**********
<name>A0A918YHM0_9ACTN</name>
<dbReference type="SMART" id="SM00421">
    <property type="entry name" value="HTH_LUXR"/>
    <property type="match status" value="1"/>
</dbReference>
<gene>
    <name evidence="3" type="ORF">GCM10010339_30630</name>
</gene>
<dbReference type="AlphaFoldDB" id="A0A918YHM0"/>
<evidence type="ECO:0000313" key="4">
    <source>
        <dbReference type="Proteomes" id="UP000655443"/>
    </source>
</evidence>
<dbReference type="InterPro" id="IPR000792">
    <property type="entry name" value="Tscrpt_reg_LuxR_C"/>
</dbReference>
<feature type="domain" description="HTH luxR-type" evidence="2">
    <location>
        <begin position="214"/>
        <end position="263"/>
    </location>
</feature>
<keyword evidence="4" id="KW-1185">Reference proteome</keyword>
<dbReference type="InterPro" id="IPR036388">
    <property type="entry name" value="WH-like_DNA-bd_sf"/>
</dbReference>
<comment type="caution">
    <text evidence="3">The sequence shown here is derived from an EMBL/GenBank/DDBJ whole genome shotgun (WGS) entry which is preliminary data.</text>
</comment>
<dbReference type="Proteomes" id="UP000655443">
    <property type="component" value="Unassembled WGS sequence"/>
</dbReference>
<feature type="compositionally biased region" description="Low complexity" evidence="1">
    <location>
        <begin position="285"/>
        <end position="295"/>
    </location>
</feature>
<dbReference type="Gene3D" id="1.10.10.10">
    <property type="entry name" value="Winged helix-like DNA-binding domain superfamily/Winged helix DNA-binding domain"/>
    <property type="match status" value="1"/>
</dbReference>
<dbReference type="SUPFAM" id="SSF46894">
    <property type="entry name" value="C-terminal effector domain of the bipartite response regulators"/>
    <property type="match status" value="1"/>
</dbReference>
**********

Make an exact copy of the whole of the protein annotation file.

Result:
<name>A0A918YHM0_9ACTN</name>
<dbReference type="SMART" id="SM00421">
    <property type="entry name" value="HTH_LUXR"/>
    <property type="match status" value="1"/>
</dbReference>
<gene>
    <name evidence="3" type="ORF">GCM10010339_30630</name>
</gene>
<dbReference type="AlphaFoldDB" id="A0A918YHM0"/>
<evidence type="ECO:0000313" key="4">
    <source>
        <dbReference type="Proteomes" id="UP000655443"/>
    </source>
</evidence>
<dbReference type="InterPro" id="IPR000792">
    <property type="entry name" value="Tscrpt_reg_LuxR_C"/>
</dbReference>
<feature type="domain" description="HTH luxR-type" evidence="2">
    <location>
        <begin position="214"/>
        <end position="263"/>
    </location>
</feature>
<keyword evidence="4" id="KW-1185">Reference proteome</keyword>
<dbReference type="InterPro" id="IPR036388">
    <property type="entry name" value="WH-like_DNA-bd_sf"/>
</dbReference>
<comment type="caution">
    <text evidence="3">The sequence shown here is derived from an EMBL/GenBank/DDBJ whole genome shotgun (WGS) entry which is preliminary data.</text>
</comment>
<dbReference type="Proteomes" id="UP000655443">
    <property type="component" value="Unassembled WGS sequence"/>
</dbReference>
<feature type="compositionally biased region" description="Low complexity" evidence="1">
    <location>
        <begin position="285"/>
        <end position="295"/>
    </location>
</feature>
<dbReference type="Gene3D" id="1.10.10.10">
    <property type="entry name" value="Winged helix-like DNA-binding domain superfamily/Winged helix DNA-binding domain"/>
    <property type="match status" value="1"/>
</dbReference>
<dbReference type="SUPFAM" id="SSF46894">
    <property type="entry name" value="C-terminal effector domain of the bipartite response regulators"/>
    <property type="match status" value="1"/>
</dbReference>